First of all, define "runners". Is the gutterpunk that'll steal your neighbors car for 500 nuyen.gif a runner? What about the Mafia enforcer that does some freelance work on the side? If these guys are runners, what is it that makes them a runner and any other ganger or mob enforcer not? In some ways, "runner" is a highly subjective term.

If we define "runner" as "anyone that regularly undertakes quasi-legal or illegal activity on a completely independant and mercenary basis", I can agree with the 250 figure for pro runners in Seatle. However, with that definition, am also forced to the conclusion that most of what people refer to as runners (including most PCs) are not in fact runners - they are simply moonlighting as such.

For example, my recent Seattle group: Rico (an adept ganger who also had a day job), Quatro (chaos mage and ex gang member), Sway (rigger with a mechanic day job), Kodiak (troll mystic adept, Vory enforcer, who stripped as a night job), Carter (face and college student), and Templar (homeless hacker on the run from SK). According to the above definition, only Quatro and Templar were actually runners - the others had other means of primary income and other organizational ties that prevented them from being truly independant.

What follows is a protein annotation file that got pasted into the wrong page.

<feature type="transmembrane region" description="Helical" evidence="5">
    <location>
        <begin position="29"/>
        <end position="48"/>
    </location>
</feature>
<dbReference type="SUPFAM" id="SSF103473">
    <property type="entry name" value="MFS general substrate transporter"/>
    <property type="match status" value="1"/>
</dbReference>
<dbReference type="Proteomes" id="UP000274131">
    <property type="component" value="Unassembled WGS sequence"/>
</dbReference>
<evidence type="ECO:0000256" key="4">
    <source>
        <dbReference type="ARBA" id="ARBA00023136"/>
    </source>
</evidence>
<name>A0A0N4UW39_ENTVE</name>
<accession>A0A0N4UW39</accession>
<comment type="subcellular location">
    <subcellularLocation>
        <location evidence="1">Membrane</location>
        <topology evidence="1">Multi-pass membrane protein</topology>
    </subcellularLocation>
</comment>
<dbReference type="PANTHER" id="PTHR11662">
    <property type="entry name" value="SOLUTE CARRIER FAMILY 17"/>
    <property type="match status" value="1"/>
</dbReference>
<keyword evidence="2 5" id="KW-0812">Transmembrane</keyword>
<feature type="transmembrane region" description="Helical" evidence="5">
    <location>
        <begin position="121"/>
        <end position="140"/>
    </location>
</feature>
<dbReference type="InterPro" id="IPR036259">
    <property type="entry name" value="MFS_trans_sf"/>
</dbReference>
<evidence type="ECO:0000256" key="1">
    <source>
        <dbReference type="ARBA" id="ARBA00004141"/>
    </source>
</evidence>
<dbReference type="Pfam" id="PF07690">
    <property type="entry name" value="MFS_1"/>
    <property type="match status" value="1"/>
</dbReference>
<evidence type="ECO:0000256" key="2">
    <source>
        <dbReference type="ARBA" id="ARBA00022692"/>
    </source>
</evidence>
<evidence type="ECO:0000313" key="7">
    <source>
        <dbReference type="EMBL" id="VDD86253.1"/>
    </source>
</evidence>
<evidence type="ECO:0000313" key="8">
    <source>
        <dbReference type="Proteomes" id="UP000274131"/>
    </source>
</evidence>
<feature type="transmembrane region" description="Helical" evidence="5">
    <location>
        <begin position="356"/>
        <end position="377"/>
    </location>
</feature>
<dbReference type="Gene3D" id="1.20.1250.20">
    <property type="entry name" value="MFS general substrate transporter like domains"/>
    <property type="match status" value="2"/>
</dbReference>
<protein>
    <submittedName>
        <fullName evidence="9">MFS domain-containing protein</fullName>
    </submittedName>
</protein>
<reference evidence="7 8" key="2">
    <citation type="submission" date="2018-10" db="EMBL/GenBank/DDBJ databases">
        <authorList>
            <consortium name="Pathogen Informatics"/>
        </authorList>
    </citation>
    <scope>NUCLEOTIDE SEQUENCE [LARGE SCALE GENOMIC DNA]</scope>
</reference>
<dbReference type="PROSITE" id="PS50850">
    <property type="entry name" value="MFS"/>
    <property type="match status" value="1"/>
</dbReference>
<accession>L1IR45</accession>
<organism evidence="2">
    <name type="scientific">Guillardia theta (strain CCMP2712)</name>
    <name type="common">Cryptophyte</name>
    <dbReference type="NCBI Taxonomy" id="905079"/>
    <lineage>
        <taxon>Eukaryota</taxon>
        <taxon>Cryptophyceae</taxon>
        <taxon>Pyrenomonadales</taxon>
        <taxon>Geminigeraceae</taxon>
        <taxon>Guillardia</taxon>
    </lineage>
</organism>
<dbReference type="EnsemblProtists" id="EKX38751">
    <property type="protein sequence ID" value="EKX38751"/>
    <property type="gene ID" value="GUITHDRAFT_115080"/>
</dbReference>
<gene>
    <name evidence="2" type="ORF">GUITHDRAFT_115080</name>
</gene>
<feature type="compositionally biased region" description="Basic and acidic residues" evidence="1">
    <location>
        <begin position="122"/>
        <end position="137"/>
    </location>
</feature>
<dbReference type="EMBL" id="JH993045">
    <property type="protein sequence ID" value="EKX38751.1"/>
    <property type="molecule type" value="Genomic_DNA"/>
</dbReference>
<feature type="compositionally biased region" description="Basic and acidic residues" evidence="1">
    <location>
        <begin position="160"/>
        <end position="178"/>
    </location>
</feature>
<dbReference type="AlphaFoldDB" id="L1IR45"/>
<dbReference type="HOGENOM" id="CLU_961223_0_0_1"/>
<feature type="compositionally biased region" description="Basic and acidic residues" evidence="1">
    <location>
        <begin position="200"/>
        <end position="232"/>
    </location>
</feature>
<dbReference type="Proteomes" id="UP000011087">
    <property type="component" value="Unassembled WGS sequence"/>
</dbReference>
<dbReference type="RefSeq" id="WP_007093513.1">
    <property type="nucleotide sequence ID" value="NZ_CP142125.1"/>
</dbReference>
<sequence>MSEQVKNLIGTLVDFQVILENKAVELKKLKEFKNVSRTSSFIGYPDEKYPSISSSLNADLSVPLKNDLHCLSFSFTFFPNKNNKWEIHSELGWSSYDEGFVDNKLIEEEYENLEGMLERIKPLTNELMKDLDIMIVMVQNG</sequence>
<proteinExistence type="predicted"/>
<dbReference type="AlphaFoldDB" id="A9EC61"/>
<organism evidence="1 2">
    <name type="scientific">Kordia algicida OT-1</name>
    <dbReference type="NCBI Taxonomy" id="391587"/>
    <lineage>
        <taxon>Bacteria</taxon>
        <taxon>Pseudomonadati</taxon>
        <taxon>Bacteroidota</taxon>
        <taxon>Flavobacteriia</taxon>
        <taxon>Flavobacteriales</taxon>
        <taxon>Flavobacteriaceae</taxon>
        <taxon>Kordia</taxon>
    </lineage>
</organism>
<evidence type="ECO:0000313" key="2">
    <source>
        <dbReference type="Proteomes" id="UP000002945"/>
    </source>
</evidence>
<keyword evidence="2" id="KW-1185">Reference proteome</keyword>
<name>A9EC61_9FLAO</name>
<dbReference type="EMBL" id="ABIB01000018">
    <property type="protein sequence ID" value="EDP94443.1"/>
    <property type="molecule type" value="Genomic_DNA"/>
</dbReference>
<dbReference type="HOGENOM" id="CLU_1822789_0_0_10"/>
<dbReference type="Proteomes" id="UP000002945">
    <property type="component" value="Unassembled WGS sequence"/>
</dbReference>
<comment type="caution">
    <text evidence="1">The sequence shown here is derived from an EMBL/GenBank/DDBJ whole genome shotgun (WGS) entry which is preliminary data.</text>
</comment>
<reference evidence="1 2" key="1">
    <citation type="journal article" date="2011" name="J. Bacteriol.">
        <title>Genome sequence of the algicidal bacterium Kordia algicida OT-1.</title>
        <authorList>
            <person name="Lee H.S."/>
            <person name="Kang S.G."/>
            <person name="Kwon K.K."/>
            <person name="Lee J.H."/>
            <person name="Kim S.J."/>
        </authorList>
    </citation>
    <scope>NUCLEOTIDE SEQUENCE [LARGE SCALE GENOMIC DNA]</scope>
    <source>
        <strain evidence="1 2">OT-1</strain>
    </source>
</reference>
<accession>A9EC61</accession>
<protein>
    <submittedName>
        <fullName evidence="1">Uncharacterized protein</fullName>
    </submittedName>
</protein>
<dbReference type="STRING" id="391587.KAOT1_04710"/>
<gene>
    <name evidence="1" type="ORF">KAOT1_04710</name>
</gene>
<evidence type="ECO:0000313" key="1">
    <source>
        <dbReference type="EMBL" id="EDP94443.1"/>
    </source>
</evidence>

Ultimately, it is not the 250 professional runners that set the market prices for runs I think, but the 2000-10,000 moonlighters, wannabes, street scum, and people of dubious morals that are willing to undertake the run. These are the folks that fixers know mostly, and these are the individuals that undertake the majority of runs. Assuming that only the 250 pros handle all the shadow work (for milkruns to heavy duty corp extractions) is unrealistic IMO, as Spike and Thane said

Basically, in my games, "pro" status is something to be earned - kinda like in Mercer's breakdown (which I very much like).

QUOTE (Kagetenshi)
(Also, IMO free agents are more common than teams, Reservoir Dogs style, but that just means you need to hire from amongst the five available Riggers, four Mages, eight Adepts, fourteen Streetsams, etc.)

[nods] That was always my assumption. The runner team is, IMO, the ideal and the urban myth more than it is the reality.
There is another factor to all this, and my apologies if it has already been mentioned.

What is the current demand for runners? If all the corps and gangs are at peace, more or less, then there won't be much work. Runners might actually leave the area to find work, or take contracts that lead them out of town. If there is a war on, there would be plenty of work. Just the opposite of a slump, all the work flying around, not to mention casualties, would bring in outsiders to get in on the action.

In the first case, runners would have to take whatever came along if they wanted work and the pay would be average at best. During the second case, pay would be higher and the team might even have multiple offers to consider.

If there isn't a lot of work going around, Johnsons would probably also be looking for cheaper talent since you wouldn't be hiring Prime Runners to hijack a couple of trucks. On the other hand, during a war, nuyen would be flowing to get the best talent available. Johnsons would have more money to spend to get the best teams for their employer, enough to tempt them away from other contract offerings.